Wednesday, 23 December 2015

#IPBill Christmas Quiz

[Updated 1 January 2016 with answers at foot of page]

Now that everyone has sent in their submissions to the Joint Parliamentary Committee scrutinising the draft Investigatory Powers Bill, here is a little Christmas quiz to alleviate the withdrawal symptoms.

For most of the questions you need only study the draft Bill. One requires the Explanatory Notes. For one other you have to go slightly further afield. Answers may be indeterminate.

  1. When is a person not a “person”? 
  2. What is an internet communications service? 
  3. How many times does ‘proportionate’ appear? 
  4. How does generation of data differ from obtaining data by generation? 
  5. What may identify an identifier? 
  6. When might you have to grapple with the meaning of meaning? 
  7. How many times is encryption mentioned? 
  8. Can general be specific? 
  9. Which two differently worded provisions describe the same thing? 
  10. When is data not itself?
Answers

Q1.When is a person not a “person”?

In Part 2.

“Person” is defined in Clause 195(1) to include “an organisation and any association or combination of persons”. But that does not apply to Part 2 (dealing with targeted and thematic interception and other types of lawful authority for interception).

Q2. What is an internet communications service?

Anyone’s guess, as was the case with DRIPA and the CTSA 2015.

Clause 47(4)(b) of the draft Bill describes one of three grounds on which the authorities may access an internet connection record. It rests on the critical undefined term 
internet communications service, which is neither a legal nor a technical term of art. 

The Explanatory Notes (paras 120 and 122) give the impression that internet communications service might mean a human to human messaging service, such as e-mail or text messaging. In her statement to Parliament introducing the draft Bill the Home Secretary said that law enforcement would be able to access records about a communications website, but not a mental health website, a medical website or even a news website. But the Guide to Powers and Safeguards (para 46) mentions mapping services. If a mapping service would be included, where is the intended dividing line?

Q3. How many times does ‘proportionate’ appear?


Forty-eight.

Q4. How does generation of data differ from obtaining data by generation?

We know they must be different because Clause 71 (the data retention power) mentions both:

“The requirements or restrictions mentioned in subsection (7)(d) may, in particular, include … (b) requirements or restrictions in relation to the obtaining (whether by collection, generation or otherwise), generation or processing of— (i) data for retention …”. (emphasis added).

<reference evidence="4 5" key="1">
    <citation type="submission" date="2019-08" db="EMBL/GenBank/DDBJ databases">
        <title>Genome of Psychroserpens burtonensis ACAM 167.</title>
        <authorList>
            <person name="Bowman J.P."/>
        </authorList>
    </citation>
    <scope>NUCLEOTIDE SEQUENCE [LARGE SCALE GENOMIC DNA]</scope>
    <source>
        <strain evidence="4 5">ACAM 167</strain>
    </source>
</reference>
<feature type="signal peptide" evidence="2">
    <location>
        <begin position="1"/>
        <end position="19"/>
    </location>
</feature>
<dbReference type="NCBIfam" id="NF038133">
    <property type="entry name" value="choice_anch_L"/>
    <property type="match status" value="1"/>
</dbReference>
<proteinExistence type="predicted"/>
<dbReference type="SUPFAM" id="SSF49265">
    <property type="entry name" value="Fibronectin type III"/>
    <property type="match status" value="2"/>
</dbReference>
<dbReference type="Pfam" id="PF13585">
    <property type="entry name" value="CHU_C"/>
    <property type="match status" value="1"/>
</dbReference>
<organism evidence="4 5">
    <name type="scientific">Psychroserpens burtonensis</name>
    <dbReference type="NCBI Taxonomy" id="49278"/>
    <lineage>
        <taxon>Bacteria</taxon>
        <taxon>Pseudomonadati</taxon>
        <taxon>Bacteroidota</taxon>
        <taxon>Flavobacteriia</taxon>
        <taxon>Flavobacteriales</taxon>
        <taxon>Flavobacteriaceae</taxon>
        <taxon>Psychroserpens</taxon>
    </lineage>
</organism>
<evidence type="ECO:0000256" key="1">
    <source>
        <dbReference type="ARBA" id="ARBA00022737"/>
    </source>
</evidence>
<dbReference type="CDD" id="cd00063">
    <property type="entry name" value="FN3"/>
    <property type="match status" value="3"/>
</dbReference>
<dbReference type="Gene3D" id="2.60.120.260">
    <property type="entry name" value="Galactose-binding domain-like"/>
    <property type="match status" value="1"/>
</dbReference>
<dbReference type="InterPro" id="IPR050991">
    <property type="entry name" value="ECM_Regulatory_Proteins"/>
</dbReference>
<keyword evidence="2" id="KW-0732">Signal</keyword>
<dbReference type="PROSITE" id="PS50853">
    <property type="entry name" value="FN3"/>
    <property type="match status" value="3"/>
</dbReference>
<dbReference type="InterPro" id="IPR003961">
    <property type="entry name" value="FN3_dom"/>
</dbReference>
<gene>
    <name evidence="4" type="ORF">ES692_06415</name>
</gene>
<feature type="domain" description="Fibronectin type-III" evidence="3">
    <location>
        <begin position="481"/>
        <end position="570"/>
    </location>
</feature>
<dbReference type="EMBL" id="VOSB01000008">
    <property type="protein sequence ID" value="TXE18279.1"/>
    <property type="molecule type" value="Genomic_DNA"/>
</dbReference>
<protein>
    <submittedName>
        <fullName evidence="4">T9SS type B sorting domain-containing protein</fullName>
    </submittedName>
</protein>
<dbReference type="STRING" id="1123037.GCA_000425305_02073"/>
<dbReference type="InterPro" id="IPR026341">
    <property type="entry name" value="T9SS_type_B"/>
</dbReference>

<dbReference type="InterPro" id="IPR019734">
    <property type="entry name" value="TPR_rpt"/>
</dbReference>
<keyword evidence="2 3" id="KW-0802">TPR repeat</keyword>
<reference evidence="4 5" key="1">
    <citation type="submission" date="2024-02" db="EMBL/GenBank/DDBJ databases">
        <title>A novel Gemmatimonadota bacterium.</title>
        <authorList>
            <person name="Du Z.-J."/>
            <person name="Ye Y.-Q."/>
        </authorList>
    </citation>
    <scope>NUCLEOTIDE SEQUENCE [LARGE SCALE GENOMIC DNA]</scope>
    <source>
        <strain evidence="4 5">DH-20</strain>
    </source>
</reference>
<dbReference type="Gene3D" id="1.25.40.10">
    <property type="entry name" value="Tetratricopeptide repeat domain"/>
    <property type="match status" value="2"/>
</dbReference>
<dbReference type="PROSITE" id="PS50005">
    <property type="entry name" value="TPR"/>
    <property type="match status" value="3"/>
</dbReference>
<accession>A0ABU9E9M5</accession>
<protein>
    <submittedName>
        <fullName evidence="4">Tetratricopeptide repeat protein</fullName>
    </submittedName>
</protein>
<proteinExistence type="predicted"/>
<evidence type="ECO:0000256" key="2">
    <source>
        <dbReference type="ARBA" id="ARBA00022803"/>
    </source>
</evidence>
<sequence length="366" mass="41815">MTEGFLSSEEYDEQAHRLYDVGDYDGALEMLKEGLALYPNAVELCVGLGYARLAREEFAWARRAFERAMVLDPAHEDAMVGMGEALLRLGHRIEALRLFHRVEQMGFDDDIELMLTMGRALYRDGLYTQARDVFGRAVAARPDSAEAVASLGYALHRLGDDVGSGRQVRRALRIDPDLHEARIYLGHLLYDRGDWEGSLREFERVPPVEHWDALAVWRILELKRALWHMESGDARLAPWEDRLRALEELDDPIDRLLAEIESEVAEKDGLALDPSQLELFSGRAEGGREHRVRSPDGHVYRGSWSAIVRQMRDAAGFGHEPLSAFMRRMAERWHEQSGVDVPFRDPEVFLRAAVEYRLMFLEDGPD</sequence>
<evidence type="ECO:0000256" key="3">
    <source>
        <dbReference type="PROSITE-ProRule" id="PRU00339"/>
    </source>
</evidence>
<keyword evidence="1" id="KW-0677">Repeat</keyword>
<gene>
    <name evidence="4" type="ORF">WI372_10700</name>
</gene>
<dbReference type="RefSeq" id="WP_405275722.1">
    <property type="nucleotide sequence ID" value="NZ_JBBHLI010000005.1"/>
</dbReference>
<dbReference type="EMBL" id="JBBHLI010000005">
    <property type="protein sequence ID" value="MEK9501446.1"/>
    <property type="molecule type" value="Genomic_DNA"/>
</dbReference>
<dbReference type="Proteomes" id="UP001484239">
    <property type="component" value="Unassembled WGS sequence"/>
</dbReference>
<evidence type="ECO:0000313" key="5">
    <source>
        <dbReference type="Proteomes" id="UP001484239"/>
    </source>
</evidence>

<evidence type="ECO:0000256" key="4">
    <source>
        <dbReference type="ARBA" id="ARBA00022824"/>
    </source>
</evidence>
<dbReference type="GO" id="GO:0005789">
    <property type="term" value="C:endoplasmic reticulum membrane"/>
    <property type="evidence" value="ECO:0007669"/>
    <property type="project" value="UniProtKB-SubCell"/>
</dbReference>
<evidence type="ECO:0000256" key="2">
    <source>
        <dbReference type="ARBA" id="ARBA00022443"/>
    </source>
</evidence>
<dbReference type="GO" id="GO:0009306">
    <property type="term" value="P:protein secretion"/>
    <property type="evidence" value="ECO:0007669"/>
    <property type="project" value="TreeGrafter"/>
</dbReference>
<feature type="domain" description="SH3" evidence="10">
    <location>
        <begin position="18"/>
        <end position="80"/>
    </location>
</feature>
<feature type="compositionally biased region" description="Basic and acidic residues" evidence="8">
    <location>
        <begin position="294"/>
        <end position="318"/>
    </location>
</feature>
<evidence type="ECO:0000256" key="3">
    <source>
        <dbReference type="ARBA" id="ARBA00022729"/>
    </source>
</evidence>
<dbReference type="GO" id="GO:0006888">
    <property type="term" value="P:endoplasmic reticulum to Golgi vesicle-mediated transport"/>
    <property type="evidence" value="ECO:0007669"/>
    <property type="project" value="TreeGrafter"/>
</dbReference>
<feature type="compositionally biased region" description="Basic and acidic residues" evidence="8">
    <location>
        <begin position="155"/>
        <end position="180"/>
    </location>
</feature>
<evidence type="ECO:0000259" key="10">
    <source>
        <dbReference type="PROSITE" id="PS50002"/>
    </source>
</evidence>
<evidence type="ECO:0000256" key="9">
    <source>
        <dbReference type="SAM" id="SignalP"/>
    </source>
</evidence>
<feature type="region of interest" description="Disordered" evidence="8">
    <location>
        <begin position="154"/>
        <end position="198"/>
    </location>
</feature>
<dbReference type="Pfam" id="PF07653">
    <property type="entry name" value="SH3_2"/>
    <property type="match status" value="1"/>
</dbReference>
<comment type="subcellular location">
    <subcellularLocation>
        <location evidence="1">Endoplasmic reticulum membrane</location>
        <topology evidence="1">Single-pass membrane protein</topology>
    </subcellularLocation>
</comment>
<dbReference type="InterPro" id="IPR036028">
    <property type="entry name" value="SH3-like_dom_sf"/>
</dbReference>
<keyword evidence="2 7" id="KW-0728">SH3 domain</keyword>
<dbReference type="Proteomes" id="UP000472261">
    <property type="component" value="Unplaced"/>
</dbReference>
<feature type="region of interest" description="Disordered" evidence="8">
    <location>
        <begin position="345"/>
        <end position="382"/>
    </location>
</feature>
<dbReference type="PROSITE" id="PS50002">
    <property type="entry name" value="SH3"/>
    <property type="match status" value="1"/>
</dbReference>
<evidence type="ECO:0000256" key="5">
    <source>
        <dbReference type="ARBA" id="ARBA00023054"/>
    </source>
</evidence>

How do they differ? Hmm.

Q5. What may identify an identifier?

Communications data.

Clause 71(9) refers to “communications data which may be used to identify, or assist in identifying … (f) the internet protocol address, or other identifier, of any apparatus to which a communication is transmitted for the purpose of obtaining access to, or running, a computer file or computer program.” (emphasis added).

Clause 71(9) also tells us that “identifier” means an identifier used to facilitate the transmission of a communication.

Q6. When might you have to grapple with the meaning of meaning?

When considering what constitutes the content of a communication.

The definition of “content of a communication” (Clause 193(6)) refers to elements which reveal “anything of what might reasonably be expected to be the meaning of the communication”. We can perhaps see what this is getting at when considering a message that one human being has written to another; but what is meant by the ‘meaning’ of a machine to machine communication, or of the background exchanges between device and server that take place when we access a website? Do we have to consider what 
meaning means to a computer?

Q7. How many times is encryption mentioned?

By name, once (in Clause 169, oversight functions of the Investigatory Powers Commissioner).

In addition Clause 189 (technical capability notices) affects encryption. But similarly to the existing interception capability regulations made under RIPA the clause refers to removal of “removal of electronic protection applied by a relevant operator to any communications or data”.

Q8. Can general be specific?

The draft Bill (e.g. Clause 111(4)) says that the “specified operational purposes” stated in a warrant cannot merely recite the statutory purposes such as national security, but may still be general purposes. However the Home Office Guide to Powers and Safeguards refers throughout to a 
specific operational purpose.

Q9. Which two differently worded provisions describe the same thing?

Clauses 47(6) and 71(9)(f), apparently.

Clause 47(6) defines an “internet connection record”. According to the Explanatory Notes (paras 120 and 190) Clause 71(9)(f) also describes internet connection records. The two provisions are significantly different. 47(6) refers to data identifying a destination “telecommunications service” whereas 71(9)(f) refers to communications data identifying a destination “internet protocol address, or other identifier, of any apparatus”.

Q10. When is data not itself?

When it includes “any information which is not data” (Clause 195(1)).


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